BT looks more bloated than ever

Despite announcing plans for 13,000 layoffs last May, the UK operator is now bigger than ever, and it generates far less in per-employee revenues than most of its regional peers.

Iain Morris, International Editor

January 8, 2019

7 Min Read
BT looks more bloated than ever

When BT last year said it would cut 13,000 jobs in its latest effort to bolster efficiency, many onlookers were astonished. Not that BT, the UK's former state-owned telecom monopoly, needed such a dramatic fix: This much was clear amid growing regulatory and competitive challenges, and after an accounting scandal in Italy wiped billions off the operator's market value. The shock was that a company trumpeting concepts like "agility" and "digital transformation" could so easily dispense with enough employees to fill Wembley Arena. (See BT to Slash 8% of Jobs in Efficiency Drive.)

Just what have all these "workers" been doing over the past few years, was the question on some lips. If BT Group plc (NYSE: BT; London: BTA) were still a public sector company, the update might not have come as a big surprise: Inefficiency and the government sector go together like Boris Johnson and bad hair. But the privatization of BT happened 35 years ago, before some of the mid-tier managers set to lose their jobs were even born.

For anyone keeping an eye on BT's numbers, however, the signs of inefficiency were always there. Despite generating most of its revenues in the UK, BT employs about the same number of people as Vodafone Group plc (NYSE: VOD), a multinational operator that runs mobile networks in every region outside the Americas. At the last reckoning, BT's employee base was about 87% as big as Spain's Telefónica -- which, like Vodafone, has built a huge telecom empire outside its domestic market. Telecom Italia, another European incumbent with a more limited overseas presence, has nearly half as many employees as BT. (See AT&T, Time Warner Shed 11K Workers in First 9 Months of 2018 and Big Telcos Have Slashed 107K Jobs Since 2015.)

Figure 1: Employees in 2017 Fiscal Year Source: Companies. Note: For BT and Vodafone, the 2017 fiscal year ends in March 2018. Source: Companies. Note: For BT and Vodafone, the 2017 fiscal year ends in March 2018.

In fact, of the main European operators, only Deutsche Telekom AG (NYSE: DT) is dramatically bigger than BT. But more than 50,000 of the German incumbent's 217,000 employees work for T-Mobile US, Deutsche Telekom's North American subsidiary, and nearly 48,600 are assigned to operating companies outside Germany. At home, Deutsche Telekom has long struggled to prune staff numbers in the face of resistance from trade unions. The mooted sale of Germany's 31.9% stake in the company could remove a potential barrier to layoffs, although it has been a talking point for years. (See DT Targets €1.5B in Automation Savings, Misses Former Target.)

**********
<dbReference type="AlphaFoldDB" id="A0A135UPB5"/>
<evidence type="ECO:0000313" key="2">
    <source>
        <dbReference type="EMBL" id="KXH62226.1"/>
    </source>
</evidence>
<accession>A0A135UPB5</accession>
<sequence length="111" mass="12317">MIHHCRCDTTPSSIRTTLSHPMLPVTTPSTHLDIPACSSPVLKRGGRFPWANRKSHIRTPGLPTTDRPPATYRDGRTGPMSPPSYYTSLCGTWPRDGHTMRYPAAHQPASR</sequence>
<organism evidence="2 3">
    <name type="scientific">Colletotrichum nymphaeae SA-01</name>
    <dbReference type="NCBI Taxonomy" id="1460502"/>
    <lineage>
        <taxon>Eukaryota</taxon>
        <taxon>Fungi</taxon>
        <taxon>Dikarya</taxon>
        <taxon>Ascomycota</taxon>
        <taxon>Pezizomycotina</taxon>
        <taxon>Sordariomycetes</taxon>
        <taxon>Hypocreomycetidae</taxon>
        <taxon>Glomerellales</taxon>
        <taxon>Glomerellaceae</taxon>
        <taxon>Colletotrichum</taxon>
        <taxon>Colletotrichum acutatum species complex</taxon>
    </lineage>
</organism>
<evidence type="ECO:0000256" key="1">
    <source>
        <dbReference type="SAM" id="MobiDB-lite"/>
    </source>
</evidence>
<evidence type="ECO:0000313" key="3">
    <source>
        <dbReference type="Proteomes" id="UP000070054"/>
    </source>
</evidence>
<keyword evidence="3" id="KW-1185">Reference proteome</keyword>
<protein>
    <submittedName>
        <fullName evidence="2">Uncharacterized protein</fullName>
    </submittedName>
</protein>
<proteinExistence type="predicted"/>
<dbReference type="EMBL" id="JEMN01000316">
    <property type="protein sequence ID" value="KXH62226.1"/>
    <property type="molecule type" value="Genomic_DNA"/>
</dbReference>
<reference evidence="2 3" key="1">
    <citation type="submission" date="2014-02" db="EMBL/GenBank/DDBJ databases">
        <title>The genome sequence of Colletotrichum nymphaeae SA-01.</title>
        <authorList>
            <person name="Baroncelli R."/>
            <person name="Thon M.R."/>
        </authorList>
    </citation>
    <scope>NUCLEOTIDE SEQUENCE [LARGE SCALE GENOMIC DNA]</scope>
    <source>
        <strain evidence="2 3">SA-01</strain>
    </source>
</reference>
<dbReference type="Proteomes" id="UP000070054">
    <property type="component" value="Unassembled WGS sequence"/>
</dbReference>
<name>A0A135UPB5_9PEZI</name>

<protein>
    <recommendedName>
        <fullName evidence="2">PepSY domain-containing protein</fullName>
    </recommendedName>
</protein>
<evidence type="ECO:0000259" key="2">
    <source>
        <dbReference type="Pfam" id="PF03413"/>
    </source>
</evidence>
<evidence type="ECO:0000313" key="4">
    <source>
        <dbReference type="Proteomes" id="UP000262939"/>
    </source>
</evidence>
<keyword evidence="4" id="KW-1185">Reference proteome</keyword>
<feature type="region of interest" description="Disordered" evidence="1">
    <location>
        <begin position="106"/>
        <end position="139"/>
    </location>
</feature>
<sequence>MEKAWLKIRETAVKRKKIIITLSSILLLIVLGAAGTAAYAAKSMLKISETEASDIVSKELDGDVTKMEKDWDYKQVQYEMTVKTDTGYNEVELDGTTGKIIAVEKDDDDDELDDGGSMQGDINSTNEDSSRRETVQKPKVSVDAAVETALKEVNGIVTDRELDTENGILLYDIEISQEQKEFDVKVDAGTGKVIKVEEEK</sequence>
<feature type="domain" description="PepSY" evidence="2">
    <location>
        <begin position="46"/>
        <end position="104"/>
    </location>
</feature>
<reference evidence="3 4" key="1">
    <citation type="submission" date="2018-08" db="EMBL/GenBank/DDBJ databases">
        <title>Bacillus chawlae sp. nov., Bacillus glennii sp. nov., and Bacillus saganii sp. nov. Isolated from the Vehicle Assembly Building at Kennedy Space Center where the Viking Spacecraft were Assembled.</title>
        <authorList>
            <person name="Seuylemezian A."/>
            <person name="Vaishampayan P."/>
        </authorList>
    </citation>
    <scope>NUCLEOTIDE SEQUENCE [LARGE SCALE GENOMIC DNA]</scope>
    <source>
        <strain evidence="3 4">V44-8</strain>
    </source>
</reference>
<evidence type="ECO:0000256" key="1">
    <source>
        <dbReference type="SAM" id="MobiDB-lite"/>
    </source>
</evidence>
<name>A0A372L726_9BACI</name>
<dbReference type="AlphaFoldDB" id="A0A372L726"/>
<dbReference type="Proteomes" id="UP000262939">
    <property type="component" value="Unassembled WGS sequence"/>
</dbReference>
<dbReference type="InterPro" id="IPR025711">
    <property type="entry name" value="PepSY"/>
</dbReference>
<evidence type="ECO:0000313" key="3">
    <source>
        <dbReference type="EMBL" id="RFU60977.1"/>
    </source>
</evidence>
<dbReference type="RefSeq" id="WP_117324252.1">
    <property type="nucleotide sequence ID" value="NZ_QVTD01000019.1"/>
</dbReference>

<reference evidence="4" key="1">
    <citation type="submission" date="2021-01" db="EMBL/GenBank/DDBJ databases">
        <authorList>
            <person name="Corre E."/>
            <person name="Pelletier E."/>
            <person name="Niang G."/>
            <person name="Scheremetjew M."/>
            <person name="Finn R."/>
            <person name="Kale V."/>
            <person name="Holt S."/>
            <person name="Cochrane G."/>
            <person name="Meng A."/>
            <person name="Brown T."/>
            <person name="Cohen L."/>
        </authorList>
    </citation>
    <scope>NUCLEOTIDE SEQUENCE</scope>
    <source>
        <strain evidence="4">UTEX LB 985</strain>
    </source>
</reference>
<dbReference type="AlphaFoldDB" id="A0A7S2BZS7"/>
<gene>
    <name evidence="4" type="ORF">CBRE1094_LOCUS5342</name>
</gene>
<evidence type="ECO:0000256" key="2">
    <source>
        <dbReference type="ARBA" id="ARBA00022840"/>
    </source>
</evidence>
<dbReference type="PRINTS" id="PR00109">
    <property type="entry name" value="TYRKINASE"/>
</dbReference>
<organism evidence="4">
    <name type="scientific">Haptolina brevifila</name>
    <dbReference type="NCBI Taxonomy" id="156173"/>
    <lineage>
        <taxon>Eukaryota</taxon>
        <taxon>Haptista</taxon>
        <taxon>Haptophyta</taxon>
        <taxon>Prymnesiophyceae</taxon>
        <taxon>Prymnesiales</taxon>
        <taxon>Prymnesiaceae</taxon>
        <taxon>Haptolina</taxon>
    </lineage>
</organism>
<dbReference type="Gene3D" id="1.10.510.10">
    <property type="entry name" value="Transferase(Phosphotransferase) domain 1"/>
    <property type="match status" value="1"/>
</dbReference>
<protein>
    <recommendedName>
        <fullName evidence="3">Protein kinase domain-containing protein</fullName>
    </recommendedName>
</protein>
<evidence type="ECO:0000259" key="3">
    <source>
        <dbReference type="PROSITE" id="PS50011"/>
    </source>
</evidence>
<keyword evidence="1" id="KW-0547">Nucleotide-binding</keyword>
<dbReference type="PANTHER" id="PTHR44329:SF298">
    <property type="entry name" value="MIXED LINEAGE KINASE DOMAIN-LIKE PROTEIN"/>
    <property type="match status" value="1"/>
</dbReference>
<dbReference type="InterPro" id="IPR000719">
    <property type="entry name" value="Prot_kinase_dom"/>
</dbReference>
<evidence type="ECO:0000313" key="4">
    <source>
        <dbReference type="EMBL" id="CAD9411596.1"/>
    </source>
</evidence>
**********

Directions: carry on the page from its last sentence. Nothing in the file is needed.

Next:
Employee numbers do not tell the full story, though. Only when they are analyzed next to sales does BT's inefficiency become fully apparent. Using current exchange rates, BT generated less in revenues per worker than any of its five main regional peers in 2017. Vodafone, the most efficient operator on this measure, generated about $217,000 more per worker than BT did that year. Even Telecom Italia, an operator that few would look to for an example of efficiency, is way ahead of BT on revenues per employee.

Figure 2: Revenues per Employee in 2017 Fiscal Year ($) Source: Companies. Notes: For BT and Vodafone, the 2017 fiscal year ends in March 2018; currency conversions were carried out using today's exchange rate. Source: Companies. Notes: For BT and Vodafone, the 2017 fiscal year ends in March 2018; currency conversions were carried out using today's exchange rate.

Financial analysts have traditionally paid little heed to revenues per employee when assessing a company's performance. In the telecom sector, they are likely to have preferred operational metrics such as average revenue per user, or subscriber additions in the more lucrative "post-paid" segment of the mobile market. Yet this looks set to change in a low-growth environment where the sole way to lift profit margins is by cutting costs. Besides shrinking its real estate footprint, and adopting more efficient technologies, an operator can do this organically only by shedding staff without crimping sales. If the strategy works, revenues per employee will rise.